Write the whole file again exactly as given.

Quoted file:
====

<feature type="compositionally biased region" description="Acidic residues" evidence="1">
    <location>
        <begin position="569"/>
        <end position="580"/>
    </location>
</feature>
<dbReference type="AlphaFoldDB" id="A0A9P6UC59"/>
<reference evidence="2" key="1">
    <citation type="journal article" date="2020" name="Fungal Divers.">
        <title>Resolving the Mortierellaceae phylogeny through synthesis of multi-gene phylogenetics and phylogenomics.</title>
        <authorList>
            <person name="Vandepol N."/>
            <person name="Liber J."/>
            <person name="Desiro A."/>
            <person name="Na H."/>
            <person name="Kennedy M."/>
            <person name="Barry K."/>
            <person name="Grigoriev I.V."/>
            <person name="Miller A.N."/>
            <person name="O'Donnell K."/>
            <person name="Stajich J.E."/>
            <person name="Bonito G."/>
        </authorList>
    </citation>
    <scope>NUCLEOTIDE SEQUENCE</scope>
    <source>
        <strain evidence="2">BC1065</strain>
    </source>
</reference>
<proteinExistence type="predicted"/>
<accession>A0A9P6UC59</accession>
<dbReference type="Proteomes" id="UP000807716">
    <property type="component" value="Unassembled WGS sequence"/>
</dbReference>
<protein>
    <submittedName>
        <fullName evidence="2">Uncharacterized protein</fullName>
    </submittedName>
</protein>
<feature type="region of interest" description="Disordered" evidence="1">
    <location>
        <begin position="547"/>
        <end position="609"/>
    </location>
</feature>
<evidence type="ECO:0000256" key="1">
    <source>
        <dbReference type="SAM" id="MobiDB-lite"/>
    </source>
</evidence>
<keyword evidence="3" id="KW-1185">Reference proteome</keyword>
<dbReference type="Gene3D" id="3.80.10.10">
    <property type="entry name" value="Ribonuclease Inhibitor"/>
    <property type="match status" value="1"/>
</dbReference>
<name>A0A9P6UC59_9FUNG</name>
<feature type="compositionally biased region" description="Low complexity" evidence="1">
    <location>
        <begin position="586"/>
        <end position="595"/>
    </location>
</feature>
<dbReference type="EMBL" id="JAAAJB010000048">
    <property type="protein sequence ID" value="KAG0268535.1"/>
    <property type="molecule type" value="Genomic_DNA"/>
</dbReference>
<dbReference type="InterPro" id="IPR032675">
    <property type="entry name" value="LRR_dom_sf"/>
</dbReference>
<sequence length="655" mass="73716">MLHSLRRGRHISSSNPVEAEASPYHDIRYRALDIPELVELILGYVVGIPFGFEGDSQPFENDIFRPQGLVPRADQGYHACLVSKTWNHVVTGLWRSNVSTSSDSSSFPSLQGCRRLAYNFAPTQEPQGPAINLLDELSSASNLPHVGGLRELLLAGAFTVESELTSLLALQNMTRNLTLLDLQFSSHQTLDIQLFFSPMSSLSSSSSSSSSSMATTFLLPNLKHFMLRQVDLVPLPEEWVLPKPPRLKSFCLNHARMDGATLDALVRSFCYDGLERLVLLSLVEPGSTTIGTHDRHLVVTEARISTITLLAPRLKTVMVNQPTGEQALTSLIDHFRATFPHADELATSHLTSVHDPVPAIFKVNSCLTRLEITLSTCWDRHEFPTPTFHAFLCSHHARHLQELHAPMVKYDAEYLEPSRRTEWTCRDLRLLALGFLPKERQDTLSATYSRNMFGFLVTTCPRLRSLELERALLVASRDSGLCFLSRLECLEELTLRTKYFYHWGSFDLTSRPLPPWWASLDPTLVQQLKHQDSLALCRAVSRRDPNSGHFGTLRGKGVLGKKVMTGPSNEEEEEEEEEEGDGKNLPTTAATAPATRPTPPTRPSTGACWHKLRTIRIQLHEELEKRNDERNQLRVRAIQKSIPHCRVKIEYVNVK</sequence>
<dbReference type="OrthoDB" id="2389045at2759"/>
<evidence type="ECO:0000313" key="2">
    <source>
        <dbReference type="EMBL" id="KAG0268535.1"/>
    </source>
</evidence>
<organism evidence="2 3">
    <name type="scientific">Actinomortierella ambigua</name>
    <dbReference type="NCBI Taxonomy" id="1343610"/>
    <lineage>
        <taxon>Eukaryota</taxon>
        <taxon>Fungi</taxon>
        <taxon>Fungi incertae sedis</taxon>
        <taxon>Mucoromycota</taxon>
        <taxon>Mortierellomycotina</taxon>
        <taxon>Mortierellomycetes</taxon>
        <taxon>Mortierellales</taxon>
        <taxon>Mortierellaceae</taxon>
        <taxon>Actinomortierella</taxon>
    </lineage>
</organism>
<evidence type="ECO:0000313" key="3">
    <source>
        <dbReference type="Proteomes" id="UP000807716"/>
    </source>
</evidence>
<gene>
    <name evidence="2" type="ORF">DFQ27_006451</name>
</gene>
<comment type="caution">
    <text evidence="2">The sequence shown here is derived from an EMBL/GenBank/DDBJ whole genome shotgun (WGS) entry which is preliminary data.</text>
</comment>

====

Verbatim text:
<feature type="compositionally biased region" description="Acidic residues" evidence="1">
    <location>
        <begin position="569"/>
        <end position="580"/>
    </location>
</feature>
<dbReference type="AlphaFoldDB" id="A0A9P6UC59"/>
<reference evidence="2" key="1">
    <citation type="journal article" date="2020" name="Fungal Divers.">
        <title>Resolving the Mortierellaceae phylogeny through synthesis of multi-gene phylogenetics and phylogenomics.</title>
        <authorList>
            <person name="Vandepol N."/>
            <person name="Liber J."/>
            <person name="Desiro A."/>
            <person name="Na H."/>
            <person name="Kennedy M."/>
            <person name="Barry K."/>
            <person name="Grigoriev I.V."/>
            <person name="Miller A.N."/>
            <person name="O'Donnell K."/>
            <person name="Stajich J.E."/>
            <person name="Bonito G."/>
        </authorList>
    </citation>
    <scope>NUCLEOTIDE SEQUENCE</scope>
    <source>
        <strain evidence="2">BC1065</strain>
    </source>
</reference>
<proteinExistence type="predicted"/>
<accession>A0A9P6UC59</accession>
<dbReference type="Proteomes" id="UP000807716">
    <property type="component" value="Unassembled WGS sequence"/>
</dbReference>
<protein>
    <submittedName>
        <fullName evidence="2">Uncharacterized protein</fullName>
    </submittedName>
</protein>
<feature type="region of interest" description="Disordered" evidence="1">
    <location>
        <begin position="547"/>
        <end position="609"/>
    </location>
</feature>
<evidence type="ECO:0000256" key="1">
    <source>
        <dbReference type="SAM" id="MobiDB-lite"/>
    </source>
</evidence>
<keyword evidence="3" id="KW-1185">Reference proteome</keyword>
<dbReference type="Gene3D" id="3.80.10.10">
    <property type="entry name" value="Ribonuclease Inhibitor"/>
    <property type="match status" value="1"/>
</dbReference>
<name>A0A9P6UC59_9FUNG</name>
<feature type="compositionally biased region" description="Low complexity" evidence="1">
    <location>
        <begin position="586"/>
        <end position="595"/>
    </location>
</feature>
<dbReference type="EMBL" id="JAAAJB010000048">
    <property type="protein sequence ID" value="KAG0268535.1"/>
    <property type="molecule type" value="Genomic_DNA"/>
</dbReference>
<dbReference type="InterPro" id="IPR032675">
    <property type="entry name" value="LRR_dom_sf"/>
</dbReference>
<sequence length="655" mass="73716">MLHSLRRGRHISSSNPVEAEASPYHDIRYRALDIPELVELILGYVVGIPFGFEGDSQPFENDIFRPQGLVPRADQGYHACLVSKTWNHVVTGLWRSNVSTSSDSSSFPSLQGCRRLAYNFAPTQEPQGPAINLLDELSSASNLPHVGGLRELLLAGAFTVESELTSLLALQNMTRNLTLLDLQFSSHQTLDIQLFFSPMSSLSSSSSSSSSSMATTFLLPNLKHFMLRQVDLVPLPEEWVLPKPPRLKSFCLNHARMDGATLDALVRSFCYDGLERLVLLSLVEPGSTTIGTHDRHLVVTEARISTITLLAPRLKTVMVNQPTGEQALTSLIDHFRATFPHADELATSHLTSVHDPVPAIFKVNSCLTRLEITLSTCWDRHEFPTPTFHAFLCSHHARHLQELHAPMVKYDAEYLEPSRRTEWTCRDLRLLALGFLPKERQDTLSATYSRNMFGFLVTTCPRLRSLELERALLVASRDSGLCFLSRLECLEELTLRTKYFYHWGSFDLTSRPLPPWWASLDPTLVQQLKHQDSLALCRAVSRRDPNSGHFGTLRGKGVLGKKVMTGPSNEEEEEEEEEEGDGKNLPTTAATAPATRPTPPTRPSTGACWHKLRTIRIQLHEELEKRNDERNQLRVRAIQKSIPHCRVKIEYVNVK</sequence>
<dbReference type="OrthoDB" id="2389045at2759"/>
<evidence type="ECO:0000313" key="2">
    <source>
        <dbReference type="EMBL" id="KAG0268535.1"/>
    </source>
</evidence>
<organism evidence="2 3">
    <name type="scientific">Actinomortierella ambigua</name>
    <dbReference type="NCBI Taxonomy" id="1343610"/>
    <lineage>
        <taxon>Eukaryota</taxon>
        <taxon>Fungi</taxon>
        <taxon>Fungi incertae sedis</taxon>
        <taxon>Mucoromycota</taxon>
        <taxon>Mortierellomycotina</taxon>
        <taxon>Mortierellomycetes</taxon>
        <taxon>Mortierellales</taxon>
        <taxon>Mortierellaceae</taxon>
        <taxon>Actinomortierella</taxon>
    </lineage>
</organism>
<evidence type="ECO:0000313" key="3">
    <source>
        <dbReference type="Proteomes" id="UP000807716"/>
    </source>
</evidence>
<gene>
    <name evidence="2" type="ORF">DFQ27_006451</name>
</gene>
<comment type="caution">
    <text evidence="2">The sequence shown here is derived from an EMBL/GenBank/DDBJ whole genome shotgun (WGS) entry which is preliminary data.</text>
</comment>